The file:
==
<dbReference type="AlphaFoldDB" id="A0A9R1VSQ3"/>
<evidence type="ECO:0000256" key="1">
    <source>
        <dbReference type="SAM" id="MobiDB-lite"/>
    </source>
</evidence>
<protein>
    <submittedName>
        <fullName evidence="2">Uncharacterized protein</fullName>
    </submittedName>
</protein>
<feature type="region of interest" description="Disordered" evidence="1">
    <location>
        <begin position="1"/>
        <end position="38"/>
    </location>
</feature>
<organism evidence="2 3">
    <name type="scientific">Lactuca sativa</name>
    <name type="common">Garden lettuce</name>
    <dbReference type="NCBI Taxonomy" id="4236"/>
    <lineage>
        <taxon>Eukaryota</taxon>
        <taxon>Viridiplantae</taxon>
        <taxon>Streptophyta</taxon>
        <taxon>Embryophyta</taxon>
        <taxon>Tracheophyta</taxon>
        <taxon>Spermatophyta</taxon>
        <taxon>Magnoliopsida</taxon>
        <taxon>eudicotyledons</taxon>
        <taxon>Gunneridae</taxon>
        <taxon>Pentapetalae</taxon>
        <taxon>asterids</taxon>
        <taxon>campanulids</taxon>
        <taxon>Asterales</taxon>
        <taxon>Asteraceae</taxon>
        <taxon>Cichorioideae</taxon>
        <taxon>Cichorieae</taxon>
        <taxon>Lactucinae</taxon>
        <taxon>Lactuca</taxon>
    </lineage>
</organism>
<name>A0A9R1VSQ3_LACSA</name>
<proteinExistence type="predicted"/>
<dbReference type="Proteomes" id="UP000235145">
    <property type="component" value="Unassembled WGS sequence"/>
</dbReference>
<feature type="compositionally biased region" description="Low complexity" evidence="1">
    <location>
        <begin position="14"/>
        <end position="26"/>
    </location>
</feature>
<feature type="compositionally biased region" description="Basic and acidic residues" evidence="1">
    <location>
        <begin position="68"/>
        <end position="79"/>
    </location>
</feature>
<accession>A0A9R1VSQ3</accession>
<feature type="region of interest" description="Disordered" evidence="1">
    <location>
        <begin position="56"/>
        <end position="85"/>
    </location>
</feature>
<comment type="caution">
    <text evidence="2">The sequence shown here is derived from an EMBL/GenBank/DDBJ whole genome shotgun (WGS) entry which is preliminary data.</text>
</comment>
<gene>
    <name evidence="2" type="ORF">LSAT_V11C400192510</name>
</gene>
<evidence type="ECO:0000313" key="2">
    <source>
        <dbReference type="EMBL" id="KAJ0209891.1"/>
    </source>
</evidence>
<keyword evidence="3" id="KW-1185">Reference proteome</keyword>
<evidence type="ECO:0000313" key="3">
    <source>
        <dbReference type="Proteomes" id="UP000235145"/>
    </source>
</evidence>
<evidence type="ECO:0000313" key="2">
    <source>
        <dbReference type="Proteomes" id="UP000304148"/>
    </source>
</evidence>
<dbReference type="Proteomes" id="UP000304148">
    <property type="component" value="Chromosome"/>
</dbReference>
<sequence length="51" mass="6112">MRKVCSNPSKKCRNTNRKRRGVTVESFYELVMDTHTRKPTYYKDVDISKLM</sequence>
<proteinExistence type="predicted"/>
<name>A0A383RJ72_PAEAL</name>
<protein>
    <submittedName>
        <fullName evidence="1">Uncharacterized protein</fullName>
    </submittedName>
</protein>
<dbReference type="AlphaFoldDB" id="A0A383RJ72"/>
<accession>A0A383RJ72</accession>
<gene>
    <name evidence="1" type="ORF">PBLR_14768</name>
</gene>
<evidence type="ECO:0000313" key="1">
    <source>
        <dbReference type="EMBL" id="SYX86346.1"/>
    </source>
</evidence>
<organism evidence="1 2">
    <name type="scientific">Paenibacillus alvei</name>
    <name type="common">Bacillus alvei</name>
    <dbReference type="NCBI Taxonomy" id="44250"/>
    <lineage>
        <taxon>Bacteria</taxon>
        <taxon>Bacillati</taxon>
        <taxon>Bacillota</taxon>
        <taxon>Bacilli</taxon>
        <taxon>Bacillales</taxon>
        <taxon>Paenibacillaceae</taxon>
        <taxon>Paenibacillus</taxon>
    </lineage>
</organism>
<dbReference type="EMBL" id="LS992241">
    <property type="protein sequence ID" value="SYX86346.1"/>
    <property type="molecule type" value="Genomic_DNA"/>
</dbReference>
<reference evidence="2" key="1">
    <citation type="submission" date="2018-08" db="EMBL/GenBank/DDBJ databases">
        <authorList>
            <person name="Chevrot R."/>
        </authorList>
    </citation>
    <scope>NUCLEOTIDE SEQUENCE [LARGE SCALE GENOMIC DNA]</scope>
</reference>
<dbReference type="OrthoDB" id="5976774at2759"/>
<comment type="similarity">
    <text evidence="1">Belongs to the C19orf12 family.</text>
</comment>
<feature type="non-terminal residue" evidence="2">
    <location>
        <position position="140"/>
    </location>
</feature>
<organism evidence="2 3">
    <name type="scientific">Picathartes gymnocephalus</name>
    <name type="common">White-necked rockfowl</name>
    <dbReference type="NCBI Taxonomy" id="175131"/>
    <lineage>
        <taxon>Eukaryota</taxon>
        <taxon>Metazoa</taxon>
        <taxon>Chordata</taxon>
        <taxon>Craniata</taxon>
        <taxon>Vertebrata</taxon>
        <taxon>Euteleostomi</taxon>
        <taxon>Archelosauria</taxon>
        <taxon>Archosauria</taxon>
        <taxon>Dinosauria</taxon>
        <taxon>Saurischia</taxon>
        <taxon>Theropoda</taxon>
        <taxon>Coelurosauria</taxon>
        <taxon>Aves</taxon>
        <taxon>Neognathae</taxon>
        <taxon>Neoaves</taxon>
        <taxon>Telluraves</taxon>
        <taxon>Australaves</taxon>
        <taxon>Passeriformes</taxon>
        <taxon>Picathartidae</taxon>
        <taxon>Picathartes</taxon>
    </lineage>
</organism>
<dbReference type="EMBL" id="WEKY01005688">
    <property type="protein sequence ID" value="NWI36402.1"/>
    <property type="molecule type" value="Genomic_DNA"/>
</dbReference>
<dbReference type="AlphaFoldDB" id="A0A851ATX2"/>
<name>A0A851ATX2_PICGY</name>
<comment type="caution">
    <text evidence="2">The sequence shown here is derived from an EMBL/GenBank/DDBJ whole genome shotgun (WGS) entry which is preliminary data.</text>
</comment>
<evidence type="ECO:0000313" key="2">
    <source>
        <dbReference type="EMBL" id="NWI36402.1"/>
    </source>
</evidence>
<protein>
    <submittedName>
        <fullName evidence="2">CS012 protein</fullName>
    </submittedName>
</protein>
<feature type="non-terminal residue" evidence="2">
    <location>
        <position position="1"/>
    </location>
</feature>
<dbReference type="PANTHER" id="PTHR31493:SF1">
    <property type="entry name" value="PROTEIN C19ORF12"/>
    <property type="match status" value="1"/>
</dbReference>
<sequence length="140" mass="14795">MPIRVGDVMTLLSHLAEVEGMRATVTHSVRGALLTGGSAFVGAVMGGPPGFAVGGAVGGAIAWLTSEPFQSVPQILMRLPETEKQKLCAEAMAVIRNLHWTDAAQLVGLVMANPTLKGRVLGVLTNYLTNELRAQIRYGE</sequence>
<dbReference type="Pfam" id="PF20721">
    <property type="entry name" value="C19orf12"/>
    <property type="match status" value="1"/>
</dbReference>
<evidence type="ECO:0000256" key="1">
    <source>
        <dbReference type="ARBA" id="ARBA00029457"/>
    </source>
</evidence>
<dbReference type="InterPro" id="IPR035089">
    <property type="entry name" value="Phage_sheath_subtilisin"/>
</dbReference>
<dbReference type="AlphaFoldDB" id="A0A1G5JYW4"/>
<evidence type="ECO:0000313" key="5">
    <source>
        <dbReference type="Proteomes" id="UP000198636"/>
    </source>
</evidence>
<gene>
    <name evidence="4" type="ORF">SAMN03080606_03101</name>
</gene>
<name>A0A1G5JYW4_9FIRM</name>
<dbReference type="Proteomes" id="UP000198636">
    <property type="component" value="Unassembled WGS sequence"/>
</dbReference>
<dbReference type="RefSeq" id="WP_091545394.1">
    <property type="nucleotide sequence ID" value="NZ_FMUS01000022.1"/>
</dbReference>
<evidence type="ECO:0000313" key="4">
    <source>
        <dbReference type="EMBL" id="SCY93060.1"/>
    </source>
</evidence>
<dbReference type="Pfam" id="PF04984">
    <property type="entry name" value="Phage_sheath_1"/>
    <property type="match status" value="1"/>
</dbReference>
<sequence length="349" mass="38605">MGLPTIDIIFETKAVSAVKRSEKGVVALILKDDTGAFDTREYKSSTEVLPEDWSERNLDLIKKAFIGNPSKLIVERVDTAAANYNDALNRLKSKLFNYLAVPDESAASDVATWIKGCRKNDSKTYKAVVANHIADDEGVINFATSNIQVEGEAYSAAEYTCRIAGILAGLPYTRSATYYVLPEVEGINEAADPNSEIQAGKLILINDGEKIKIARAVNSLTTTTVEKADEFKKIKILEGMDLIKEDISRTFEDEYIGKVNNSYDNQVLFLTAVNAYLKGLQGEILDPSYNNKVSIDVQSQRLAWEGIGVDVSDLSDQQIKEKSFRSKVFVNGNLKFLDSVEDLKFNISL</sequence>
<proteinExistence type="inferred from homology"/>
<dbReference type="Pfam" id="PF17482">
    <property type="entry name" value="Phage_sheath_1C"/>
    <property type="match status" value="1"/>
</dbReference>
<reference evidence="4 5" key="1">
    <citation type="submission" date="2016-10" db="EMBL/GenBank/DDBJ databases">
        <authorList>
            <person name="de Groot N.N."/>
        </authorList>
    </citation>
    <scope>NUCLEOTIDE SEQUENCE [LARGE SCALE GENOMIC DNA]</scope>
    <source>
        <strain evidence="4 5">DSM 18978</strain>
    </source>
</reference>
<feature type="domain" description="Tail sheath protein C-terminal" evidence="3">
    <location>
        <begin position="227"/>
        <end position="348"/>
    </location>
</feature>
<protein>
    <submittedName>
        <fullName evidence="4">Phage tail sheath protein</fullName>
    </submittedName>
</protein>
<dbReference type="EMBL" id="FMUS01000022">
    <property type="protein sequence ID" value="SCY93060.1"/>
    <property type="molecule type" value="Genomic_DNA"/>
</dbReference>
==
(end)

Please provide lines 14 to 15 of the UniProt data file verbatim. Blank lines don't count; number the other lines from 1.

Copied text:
        <begin position="1"/>
        <end position="38"/>